Verifying Your Down Payment

Traditional Mortgages 101: Verifying Your Down Payment

When you want to buy your first home, one of the biggest obstacles can be coming up with a down payment. Many people start out saving up money, but it can be hard to maintain that level of saving as you start out as a new family. However, you don’t have to rely on your own savings, even if you’re using a traditional or semi-traditional lender to fund your mortgage. A family member can give you the money, or you can take some money out of your RRSP account if you’re buying your first home. You can also use the proceeds from the sale of your existing home.

If you plan on taking out a mortgage from a traditional or semi-traditional lender, though, you will have to provide proof of the source of your down payment before you gain full approval of your loan. All lenders are required by law to verify where the down payment came from to keep borrowers from taking out additional loans for a down payment. This additional debt would alter your debt-to-income ratio and influence the calculations that lenders make in determining whether or not you will be able to afford your monthly mortgage payments.

What documentation will lenders request?

This varies depending on the source of your down payment. If you are taking the funds from your personal savings or investments, then you will need to provide three months of statements from your source accounts. Examples include your TFSA (Tax Free Savings Account), your personal savings account or your investment accounts. That statement needs to show your name and account number. If you have put in a large deposit within that time period, you’ll have to explain it. Maybe you sold a boat, or maybe you received an inheritance. Either way, you’ll need documentation to show where the money came from. Did you transfer money from a different account? You’ll need the paper trail for that money as well. The purpose of this is to keep borrowers from taking out loans fraudulently (and from laundering money).

If your down payment comes from a gift, you have to present a signed gift letter from the family member who gave it to you. The letter must state the amount of the gift and verify that you will not have to pay those funds back. You’ll have to deposit those funds into your bank account at least 15 business days before closing, and the lender will want a copy of the transaction record of the money leaving your family member’s account and entering yours. All statements have to show the name(s) and account number(s). Remember – you can only use a gifted down payment from a sibling, parent or grandparent.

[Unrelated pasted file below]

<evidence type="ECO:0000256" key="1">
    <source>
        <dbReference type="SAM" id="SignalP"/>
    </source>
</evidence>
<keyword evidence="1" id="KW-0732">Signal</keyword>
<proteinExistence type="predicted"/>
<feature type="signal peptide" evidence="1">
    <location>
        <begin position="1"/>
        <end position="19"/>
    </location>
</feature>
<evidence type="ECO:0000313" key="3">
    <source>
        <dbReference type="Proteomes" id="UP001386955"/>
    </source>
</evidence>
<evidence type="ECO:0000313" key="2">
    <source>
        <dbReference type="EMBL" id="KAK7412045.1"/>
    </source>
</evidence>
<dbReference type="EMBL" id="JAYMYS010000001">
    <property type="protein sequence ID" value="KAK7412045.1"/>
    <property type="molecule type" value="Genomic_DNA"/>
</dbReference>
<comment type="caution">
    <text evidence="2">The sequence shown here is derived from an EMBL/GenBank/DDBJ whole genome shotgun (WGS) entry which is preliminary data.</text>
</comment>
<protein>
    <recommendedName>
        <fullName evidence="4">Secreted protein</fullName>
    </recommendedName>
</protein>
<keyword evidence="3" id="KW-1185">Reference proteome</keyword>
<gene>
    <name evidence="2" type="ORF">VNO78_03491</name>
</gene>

If your down payment comes from your RRSP, you need to provide three months of statements from your account, and the statements must include your name and account number. You can take up to $25,000 from your RRSP if you are a first-time home buyer, and you have to fill out Form T1036 to take out the money without paying a penalty. The funds must have been in your RRSP for at least 90 days before you withdraw it for a down payment.

Are you bringing in money from outside Canada? Then you have to deposit the money into a Canadian financial institution no less than 30 days before your anticipated closing date. You also have to provide three months of statements from the source account outside the country, as well as the proof of deposit in a Canadian bank.

What if you’re using sale proceeds from an existing home to make your down payment? Then you must provide the lender with a purchase and sale agreement between yourself and the purchaser of your existing home, and the agreement must have been executed fully. Do you have an existing mortgage on the property? You’ll need to provide the latest statement on that mortgage as well.

Just remember – no matter where the down payment funds are coming from, you need to show verification of where the money came from, including an explanation for any big deposits. If you contribute regularly to your investment or savings accounts, that leads to fewer questions than saving up the money at home and bringing it in all at once to make a deposit. Finally, make sure that you have at least 6.5% of your purchase price on deposit – at least 5% for the down payment and 1.5% for the anticipated closing costs.

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